I was always interested in people from other backgrounds and cultures and, at 22, in 1976, was just starting out in my career. Although I wasn’t a solicitor, I applied for a job at the UK Immigration Advisory Service (UKIAS), because I wanted to make a difference.  

Helen Ellis, who had started the Kent Committee for the Welfare of Migrants (KCWM) in 1963, was on the Board of UKIAS, and ran the Folkestone office.  

I went to work there. Immigration appeals were heard at Dover Castle, and sometimes the clients were abroad, so you were dealing with relatives here. Often people were coming to join families. We also provided voluntary welfare support to KCWM. 

I was ecstatic when I won my very first appeal. I remember rehearsing with my husband the night before, making him roleplay the judge. It was somebody trying to bring their elderly father here from Iran, where there was no one else to look after him. He came, and I met him afterwards a few times. 

I started a family and stayed at home for a while, but in 1989 Helen asked me to come back. UKIAS were closing the Folkestone office, and she was worried about the welfare work. 

Two retired Chief Immigration Officers also came and worked with us, and Paul Marsh, who had been a trustee of KCWM. We worked from home, with somebody on call 24 hours a day. We would go out at any time to see people stranded at the ports. 

A lot of our work was unblocking problems people had at the ports, providing advice and support.  

Helen asked me to take over the management in about 1990. 

The workload increased, with more people claiming asylum. We got a small grant from the Home Office, which paid for a small office in Dover Eastern Docks above the Immigration Office, so we could easily talk to the staff there.  

I can’t explain how busy we were. We took on another two members of staff and started to run open surgeries, two mornings a week, with people queuing down the corridors. I brought in another volunteer to teach English. We used B&Bs for accommodation. 

We became one of six agencies with Home Office funding in 1991, and renamed as Migrant Helpline. We didn’t want to just support refugees and people seeking asylum: our Articles of Association were about providing relief and support to anyone in distress travelling to and from the UK. But supporting refugees became the predominant part of our work. 

We got funding to provide accommodation locally. We recruited 60 people and it just grew and grew during the 1990s, with induction centres in Millbank and Croydon and offices in Hastings, Brighton, Thanet, Folkestone – always in the South East. We were a united front with other charities doing similar work, negotiating collectively with the Home Office and sharing information. 

We moved two more times, and then into our current Dover HQ. 

It was a large expansion, because of conflict in Yugoslavia, Afghanistan and Iraq, and various African civil wars. People took huge risks to get here: hanging on to the bottom of lorries, or packed into them. 

But there was a real buzz about helping people. We would find accommodation, fill in support applications, and people would stay with us until they were dispersed.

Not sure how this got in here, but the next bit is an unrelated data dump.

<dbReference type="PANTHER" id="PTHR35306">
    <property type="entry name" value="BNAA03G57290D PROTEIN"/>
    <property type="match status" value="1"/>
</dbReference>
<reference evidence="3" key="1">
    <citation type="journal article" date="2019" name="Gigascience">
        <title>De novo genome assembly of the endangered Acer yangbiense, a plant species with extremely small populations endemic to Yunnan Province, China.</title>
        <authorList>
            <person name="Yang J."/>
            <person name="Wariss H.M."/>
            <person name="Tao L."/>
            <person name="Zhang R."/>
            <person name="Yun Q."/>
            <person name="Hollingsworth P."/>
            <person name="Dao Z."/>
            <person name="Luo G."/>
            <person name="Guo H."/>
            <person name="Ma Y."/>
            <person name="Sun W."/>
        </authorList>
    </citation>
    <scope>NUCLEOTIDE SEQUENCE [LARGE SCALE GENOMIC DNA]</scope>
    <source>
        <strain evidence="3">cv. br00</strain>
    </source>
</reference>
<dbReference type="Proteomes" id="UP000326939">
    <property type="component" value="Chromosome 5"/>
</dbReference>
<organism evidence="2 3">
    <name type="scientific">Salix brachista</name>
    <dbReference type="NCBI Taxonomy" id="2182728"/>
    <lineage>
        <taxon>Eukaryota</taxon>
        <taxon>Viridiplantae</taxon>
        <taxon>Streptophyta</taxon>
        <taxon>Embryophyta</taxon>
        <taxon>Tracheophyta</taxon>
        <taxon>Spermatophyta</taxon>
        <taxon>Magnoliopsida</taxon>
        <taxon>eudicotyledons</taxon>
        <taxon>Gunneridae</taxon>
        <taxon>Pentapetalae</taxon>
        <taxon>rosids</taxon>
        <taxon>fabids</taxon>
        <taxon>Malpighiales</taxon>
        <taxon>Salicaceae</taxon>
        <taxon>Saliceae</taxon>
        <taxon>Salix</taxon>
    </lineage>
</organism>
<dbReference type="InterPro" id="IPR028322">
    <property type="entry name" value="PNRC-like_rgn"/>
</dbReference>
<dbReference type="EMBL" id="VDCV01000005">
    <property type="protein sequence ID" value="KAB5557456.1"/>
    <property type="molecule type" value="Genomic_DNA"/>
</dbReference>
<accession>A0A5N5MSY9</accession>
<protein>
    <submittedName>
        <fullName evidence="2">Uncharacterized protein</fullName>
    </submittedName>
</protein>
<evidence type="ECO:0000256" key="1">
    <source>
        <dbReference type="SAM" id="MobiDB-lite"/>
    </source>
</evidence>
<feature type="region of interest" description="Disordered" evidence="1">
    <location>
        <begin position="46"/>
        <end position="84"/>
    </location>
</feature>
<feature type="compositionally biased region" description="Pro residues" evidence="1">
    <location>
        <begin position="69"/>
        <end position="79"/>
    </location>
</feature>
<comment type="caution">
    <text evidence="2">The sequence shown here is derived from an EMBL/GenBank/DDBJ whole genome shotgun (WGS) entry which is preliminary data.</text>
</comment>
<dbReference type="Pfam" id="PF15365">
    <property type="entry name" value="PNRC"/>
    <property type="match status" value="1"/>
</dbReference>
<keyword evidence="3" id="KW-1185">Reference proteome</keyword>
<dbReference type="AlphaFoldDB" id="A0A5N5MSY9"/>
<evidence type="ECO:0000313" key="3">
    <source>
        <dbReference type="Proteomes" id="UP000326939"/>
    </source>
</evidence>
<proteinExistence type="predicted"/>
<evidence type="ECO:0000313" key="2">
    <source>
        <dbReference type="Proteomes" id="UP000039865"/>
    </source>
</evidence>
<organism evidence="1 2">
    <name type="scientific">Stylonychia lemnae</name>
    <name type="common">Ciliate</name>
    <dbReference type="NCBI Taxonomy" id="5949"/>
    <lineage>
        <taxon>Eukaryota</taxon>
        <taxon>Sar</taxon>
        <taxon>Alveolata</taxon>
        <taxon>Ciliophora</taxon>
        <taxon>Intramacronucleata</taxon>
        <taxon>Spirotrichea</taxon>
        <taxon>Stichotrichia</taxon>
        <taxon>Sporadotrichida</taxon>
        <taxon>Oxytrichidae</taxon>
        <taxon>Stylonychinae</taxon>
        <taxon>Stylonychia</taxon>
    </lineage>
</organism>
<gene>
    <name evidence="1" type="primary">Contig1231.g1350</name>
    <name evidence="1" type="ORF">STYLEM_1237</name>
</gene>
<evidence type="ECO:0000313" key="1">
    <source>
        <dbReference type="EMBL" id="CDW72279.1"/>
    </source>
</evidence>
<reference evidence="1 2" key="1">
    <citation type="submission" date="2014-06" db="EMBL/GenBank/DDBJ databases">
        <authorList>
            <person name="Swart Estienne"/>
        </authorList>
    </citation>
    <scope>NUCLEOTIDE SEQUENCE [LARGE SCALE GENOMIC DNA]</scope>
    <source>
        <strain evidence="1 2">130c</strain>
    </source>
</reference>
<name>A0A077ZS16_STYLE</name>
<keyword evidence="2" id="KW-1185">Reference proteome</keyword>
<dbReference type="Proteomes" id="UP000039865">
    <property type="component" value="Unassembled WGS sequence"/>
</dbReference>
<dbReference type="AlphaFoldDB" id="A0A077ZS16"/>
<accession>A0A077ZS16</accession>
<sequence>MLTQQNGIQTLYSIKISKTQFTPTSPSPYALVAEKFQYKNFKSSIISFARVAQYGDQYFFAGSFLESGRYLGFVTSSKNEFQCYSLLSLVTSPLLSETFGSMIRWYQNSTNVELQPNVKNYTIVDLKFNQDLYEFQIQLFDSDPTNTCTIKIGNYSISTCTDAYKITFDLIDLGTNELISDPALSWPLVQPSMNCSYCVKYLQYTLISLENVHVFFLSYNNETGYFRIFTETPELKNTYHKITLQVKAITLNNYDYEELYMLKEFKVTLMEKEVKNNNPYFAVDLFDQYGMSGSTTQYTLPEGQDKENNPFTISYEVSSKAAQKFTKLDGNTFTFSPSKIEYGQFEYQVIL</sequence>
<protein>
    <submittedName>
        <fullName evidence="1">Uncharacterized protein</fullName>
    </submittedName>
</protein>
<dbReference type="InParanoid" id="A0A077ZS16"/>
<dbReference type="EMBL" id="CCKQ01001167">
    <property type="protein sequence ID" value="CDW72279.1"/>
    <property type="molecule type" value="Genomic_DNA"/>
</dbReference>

Most of our budget went to accommodation, which was difficult to find because of local resistance. We made sure there were places to pray, provided English classes, helped people to get to appointments, and dealt with issues, supporting people in the first two weeks, before they were moved on. 

Some chose to settle in the area. We had one-stop drop-in centres, a bit like the Citizens Advice Bureau. We built relationships with local service providers and set up community groups to talk to the local residents and agencies. Issues were often due to cultural misunderstandings.  

In the Gateway Programme, refugees directly from camps needed more help integrating. They would have refugee status when they arrived – a bit like the Ukraine scheme today – and two years of our support. They were often from the Middle East, having fled wars with no funds. 

As CEO I was very keen to promote our other work, like supporting foreign nationals in prisons. Although they would be subject to a deportation order with no chance of appeal, they still needed help and information. 

We also got involved with helping trafficking survivors, hearing heartrending stories of exploitation, and how people had found the courage to escape. 

We started the interpreting service, which still exists today as Clear Voice, because we were otherwise dependent on grant funding. Trying to secure funding, and its short-term nature, was always the number one problem.  

Negative press and finding appropriate and affordable accommodation were constant challenges, but the staff were always very motivated. People who are drawn to this work generally are. I used to remind people of the charity’s origin story in their induction. Although we had grown, what we were giving was a personal one-to-one service. 

It’s a stressful job. Back in the early days, I was advising a young Somalian in detention during his interview with the Immigration Office. He had been tortured in prison. He broke down several times telling his story. 

I left in 2008, and the following year was awarded an OBE for services to asylum seekers and refugees. I'll never forget the elation of that first appeal; that we managed to recruit refugees to work for us – as interpreters and then counsellors; putting across positive stories, talking to the community and building networks.  

The numbers coming across the Channel now are no greater than they were before, and we’re not taking more than our share. It’s just that we’re an island and when people cross by sea, it’s more visible. But people don’t take decisions lightly to leave their own countries and everything they know. We have to tell those stories. That’s the way to change public opinion.